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Does it really pay to sell in May?
Much is made each year of the old City adage that it pays to avoid the markets over summer: "Sell in May and go away, don’t come back till St. Leger Day".

The idea was that with so many sports-related social events in the summer months - Royal Ascot, Wimbledon, Henley Royal Regatta, Cowes Week, and ending with St. Leger flat race, on September 13 this year - that trading volumes plummet and stock market fortunes wane.

Of course in today's globalised markets, this seems at best far-fetched. The actual figures also cast considerable doubt on the theory.

Bestinvest, a broker, has crunched the numbers over the past 25 years. It found sell-offs often happen in the summer - but arbitarily selling in May each year and reinvesting in September would have been unwise.

The numbers in the chart below speak for themselves but for the record, it found that in 15 out of 25 years, the FTSE All-Share rose between May 1 and the second week of September.

Notable summer periods when the market did fall sharply were 1992 (-11.6pc), 1998 (-12.6pc), 2001 (-18.4pc), 2002 (-21.2pc), 2008 (-13pc), and 2011 (-10.9pc).

If investors chose to sell in May and stay away, their average annualised market returns would have been better in only nine of the 25 years and as an average would be 9.8pc instead of 10.9pc. That does not include the dealing costs for buying and selling.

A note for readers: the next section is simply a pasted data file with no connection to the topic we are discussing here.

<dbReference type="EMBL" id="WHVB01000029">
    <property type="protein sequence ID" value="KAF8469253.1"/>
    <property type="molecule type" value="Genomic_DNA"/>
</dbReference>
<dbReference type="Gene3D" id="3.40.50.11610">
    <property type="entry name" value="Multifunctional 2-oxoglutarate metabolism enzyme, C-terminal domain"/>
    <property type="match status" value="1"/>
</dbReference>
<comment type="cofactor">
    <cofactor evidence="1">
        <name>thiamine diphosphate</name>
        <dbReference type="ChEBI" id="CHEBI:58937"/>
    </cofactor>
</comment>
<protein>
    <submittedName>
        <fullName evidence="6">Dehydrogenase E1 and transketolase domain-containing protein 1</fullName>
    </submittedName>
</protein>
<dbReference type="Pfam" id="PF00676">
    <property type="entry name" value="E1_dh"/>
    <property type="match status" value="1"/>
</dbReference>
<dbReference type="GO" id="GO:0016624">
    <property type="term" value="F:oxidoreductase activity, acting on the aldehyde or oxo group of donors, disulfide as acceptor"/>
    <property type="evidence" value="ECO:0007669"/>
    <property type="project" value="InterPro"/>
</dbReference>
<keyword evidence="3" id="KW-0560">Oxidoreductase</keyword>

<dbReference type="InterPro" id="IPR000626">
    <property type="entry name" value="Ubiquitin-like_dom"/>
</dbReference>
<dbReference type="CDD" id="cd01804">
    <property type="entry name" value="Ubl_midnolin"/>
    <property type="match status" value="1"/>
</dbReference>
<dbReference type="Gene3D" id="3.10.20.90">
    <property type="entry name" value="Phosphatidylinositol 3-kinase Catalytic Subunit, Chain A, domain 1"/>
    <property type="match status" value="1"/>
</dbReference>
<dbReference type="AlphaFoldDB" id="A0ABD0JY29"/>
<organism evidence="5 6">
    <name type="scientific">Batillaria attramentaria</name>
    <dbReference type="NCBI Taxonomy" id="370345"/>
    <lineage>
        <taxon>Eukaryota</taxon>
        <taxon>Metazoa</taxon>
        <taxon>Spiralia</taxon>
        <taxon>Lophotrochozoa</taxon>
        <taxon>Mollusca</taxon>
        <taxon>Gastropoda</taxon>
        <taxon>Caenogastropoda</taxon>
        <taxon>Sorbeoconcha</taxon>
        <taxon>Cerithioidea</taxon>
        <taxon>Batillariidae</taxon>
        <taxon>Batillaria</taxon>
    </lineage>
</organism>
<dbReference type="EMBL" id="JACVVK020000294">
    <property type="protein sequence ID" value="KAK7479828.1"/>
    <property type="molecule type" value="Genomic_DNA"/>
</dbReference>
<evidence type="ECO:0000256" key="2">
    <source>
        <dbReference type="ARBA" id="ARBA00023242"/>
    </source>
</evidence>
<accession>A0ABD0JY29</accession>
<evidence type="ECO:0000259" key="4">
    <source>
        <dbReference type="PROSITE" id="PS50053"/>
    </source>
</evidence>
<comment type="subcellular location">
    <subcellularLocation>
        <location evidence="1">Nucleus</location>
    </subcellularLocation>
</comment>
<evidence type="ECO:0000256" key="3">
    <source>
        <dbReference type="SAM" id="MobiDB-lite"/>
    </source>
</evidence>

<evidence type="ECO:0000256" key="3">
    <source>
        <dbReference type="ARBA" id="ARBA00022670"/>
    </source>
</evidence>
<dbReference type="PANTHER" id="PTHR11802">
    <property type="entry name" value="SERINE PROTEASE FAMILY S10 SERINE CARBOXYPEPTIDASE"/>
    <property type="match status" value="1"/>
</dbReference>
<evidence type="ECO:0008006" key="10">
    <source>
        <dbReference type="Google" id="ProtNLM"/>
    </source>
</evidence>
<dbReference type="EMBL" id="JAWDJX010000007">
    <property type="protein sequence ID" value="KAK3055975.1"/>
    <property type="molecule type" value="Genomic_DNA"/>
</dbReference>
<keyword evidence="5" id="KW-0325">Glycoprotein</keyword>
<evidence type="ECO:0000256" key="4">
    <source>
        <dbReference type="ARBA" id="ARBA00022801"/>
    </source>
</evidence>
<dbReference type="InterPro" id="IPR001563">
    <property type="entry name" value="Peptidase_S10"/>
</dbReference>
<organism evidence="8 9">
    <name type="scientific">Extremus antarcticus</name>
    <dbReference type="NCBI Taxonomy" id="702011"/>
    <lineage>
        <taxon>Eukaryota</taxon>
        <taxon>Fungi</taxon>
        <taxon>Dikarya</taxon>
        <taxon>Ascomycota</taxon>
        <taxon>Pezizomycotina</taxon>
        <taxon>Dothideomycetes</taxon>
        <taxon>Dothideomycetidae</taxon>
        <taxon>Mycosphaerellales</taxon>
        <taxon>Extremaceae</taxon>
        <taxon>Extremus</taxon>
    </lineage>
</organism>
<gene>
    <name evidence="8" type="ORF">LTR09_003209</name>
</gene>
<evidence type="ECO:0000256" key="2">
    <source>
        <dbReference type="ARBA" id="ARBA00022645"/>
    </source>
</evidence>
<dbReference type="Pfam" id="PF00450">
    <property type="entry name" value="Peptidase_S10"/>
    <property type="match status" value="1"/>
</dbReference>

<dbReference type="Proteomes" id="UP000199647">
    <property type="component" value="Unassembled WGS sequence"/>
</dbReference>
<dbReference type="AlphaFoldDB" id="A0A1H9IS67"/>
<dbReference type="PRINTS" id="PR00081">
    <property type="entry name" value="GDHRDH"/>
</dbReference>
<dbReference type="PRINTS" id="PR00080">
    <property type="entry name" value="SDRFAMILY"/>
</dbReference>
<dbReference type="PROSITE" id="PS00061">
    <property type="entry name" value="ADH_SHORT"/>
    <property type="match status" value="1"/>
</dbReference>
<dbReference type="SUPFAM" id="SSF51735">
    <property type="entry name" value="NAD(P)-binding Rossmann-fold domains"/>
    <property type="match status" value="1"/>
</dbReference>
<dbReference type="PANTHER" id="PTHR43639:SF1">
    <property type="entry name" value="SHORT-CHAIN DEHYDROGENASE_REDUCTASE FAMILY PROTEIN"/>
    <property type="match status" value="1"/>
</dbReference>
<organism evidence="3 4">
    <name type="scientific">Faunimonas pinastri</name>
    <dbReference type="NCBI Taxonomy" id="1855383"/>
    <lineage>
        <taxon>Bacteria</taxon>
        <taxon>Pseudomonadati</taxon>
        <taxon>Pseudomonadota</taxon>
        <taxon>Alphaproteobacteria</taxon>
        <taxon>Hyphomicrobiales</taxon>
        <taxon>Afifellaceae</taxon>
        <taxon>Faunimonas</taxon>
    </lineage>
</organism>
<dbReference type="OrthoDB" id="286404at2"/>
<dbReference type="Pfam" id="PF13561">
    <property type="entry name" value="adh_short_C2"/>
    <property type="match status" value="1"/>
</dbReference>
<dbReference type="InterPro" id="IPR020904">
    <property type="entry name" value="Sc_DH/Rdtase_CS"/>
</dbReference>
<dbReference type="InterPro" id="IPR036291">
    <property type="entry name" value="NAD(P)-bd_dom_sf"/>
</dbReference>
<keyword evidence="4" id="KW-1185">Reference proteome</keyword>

Jason Hollands, managing director of Bestinvest, said: "Gone are the days when the City brokers departed to spend a leisurely summer at sporting events. These days markets trade globally and around the clock. So if there was ever any truth in the ‘Sell in May’ theory, the evidence since the Big Bang City reforms suggests that while there have been a handful of significant summer sell-offs which mean ‘average’ returns for the summer months are low, there is no compelling case to automatically get out of the market each May; indeed such a strategy rigorously followed would have reduced average returns."

With the FTSE All-Share sitting on a loss of 1.3pc so far this year, will the market turn profitable later in the year?

As Mr Hollands rightly observes, "it is of course impossible to predict short-term movements in the markets with accuracy" but with uncertainty over the situation in Ukraine and fears about rate rises here and a slowdown in China, he expects "a period of choppier waters".

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